- Five Men and a Bride:The Birth of Art "Post-Modern"
Perhaps all the arts are "dances" of interconnection, but the word seems especially apt when applied to the world-altering exchange between the five artists in Dancing around the Bride: Cage, Cunningham, Johns, Rauschenberg, and Duchamp. The Philadelphia Museum of Art organized this unusually beautiful and memorable exhibition, which opened in Cage's centenary year (October 30, 2012-January 21, 2013); the next stop is the Barbican Art Gallery, London. The joy of watching these five creative geniuses trading insights is reward enough in itself, but in addition, this elegant grouping of carefully curated work, afloat with great conversation, has a momentous subtext, packed with questions (and some answers) as to who originated the world of the arts "post-Modern." I think it was John Cage, for reasons I will explore here.
But first a pause for clarification. I mean the term "post-Modern" to be strictly chronological. It signifies "after the Modern," that is, after the visual art (and the discourse around it) that arose in a Western cultural context circa 1850-1950. After 1950 "Modern" began to lose its power position, a diminishment fully in effect by the mid-1960s. Since then, the term "postmodern" has been enveloped in philosophical, textual, structuralist, and other intellectual and interpretive strategies. When I refer to the "postmodern" I mean to invoke all the baggage that goes along with it. The "post-Modern" phrase is useful in a different way. It describes a factual watershed between past and present: between European and American art pre-1950, and a post-1950s internationalism that includes performance art, Fluxus, Pop Art, installation art, and a host of exotic forms unimaginable in the 1940s. If this "post-Modern" timeline is closely examined, it reveals an uncanny time-based synchronicity with John Cage's revolution in life and art circa 1951-1958 (and beyond).
Dancing around the Bride naturally originates in the desire of the curators, Carlos Basualdo and Erica F. Battle, to remind us of the Philadelphia Museum's unparalleled Duchamp collection and its role in energizing the shared sensibilities of the other four participants. We learn—from an eminently useful chronology prepared for the exhibition catalogue by scholar Paul B. Franklin—that Jasper Johns brought [End Page 3] Robert Rauschenberg to the Philadelphia Museum of Art at some point circa 1958. Robert Rosenblum, in reviewing Johns's Flag (1954-1955), had drawn parallels to Duchamp's readymades.1 Later in 1957, Johns—who most likely wanted to see what Rosenblum was talking about—picked up The Dada Painters and Poets (1951); the essays aroused his interest in the early-twentieth-century movement. Johns felt he needed to see Duchamp's work, and Rauschenberg agreed, so the two artists made the journey to Philadelphia.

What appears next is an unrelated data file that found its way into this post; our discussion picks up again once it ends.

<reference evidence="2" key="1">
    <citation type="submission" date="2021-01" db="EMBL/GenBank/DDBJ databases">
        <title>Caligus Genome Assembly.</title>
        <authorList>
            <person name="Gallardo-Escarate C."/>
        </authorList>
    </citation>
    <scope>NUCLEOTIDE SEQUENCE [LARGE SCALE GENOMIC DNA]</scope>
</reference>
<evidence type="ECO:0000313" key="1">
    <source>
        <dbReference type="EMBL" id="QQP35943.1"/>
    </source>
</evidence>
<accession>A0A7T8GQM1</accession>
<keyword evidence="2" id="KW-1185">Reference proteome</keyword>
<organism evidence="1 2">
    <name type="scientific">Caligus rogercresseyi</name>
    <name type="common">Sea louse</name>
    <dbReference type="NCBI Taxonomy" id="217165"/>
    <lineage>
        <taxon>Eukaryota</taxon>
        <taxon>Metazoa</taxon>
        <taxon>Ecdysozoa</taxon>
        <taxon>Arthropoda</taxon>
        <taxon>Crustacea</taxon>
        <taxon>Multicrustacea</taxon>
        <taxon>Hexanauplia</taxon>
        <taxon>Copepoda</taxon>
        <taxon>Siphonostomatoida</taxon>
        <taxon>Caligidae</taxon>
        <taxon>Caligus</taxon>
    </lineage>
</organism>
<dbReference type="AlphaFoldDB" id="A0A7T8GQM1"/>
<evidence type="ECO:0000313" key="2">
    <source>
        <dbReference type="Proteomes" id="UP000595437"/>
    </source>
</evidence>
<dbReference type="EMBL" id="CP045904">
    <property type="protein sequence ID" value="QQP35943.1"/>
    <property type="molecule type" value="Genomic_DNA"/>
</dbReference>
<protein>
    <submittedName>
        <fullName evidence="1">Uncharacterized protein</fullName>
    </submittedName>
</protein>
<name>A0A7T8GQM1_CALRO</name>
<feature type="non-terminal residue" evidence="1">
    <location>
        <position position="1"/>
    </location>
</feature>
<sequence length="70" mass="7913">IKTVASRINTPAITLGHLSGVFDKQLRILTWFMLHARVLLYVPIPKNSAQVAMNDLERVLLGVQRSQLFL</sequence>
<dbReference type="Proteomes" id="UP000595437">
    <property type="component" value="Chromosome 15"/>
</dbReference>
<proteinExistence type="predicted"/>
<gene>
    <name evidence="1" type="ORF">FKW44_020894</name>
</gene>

This story should oblige us to re-examine the conventional mythos that enshrines Duchamp and endows him with a godlike persona that virtually dictated the early work of Johns and Rauschenberg. Franklin, like most art historians, likes to draw explicit parallels between the younger artists' early explorations in the 1950s and alleged precedents by Duchamp. But Rauschenberg has said that he knew too little about Duchamp to have been influenced by the older artist at first.2 Franklin's timeline appears to be in agreement. Duchamp was a fleeting exhibitor in New York in the 1950s. Rauschenberg saw Duchamp's re-created Bicycle Wheel readymade in a 1951 show at Sidney Janis Gallery; in 1953, at the same gallery, he visited the exhibition Dada: 1916-1923, which included Duchamp's Tu'um, a 1950 replica of Fountain, Fresh Widow, and reproductions from the Boîte-en-valise. Duchamp himself stopped by Rauschenberg's show at the Stable Gallery in the same year.3 Aside from these brief encounters, Rauschenberg seems not to have seen much of Duchamp's art, which at the time was scarcely shown or reproduced. Johns was discharged from the U.S. Army on May 5, 1953, so he couldn't have visited Duchamp's gallery shows. Then how do we account for the Duchampian echoes in the early work of Rauschenberg and Johns...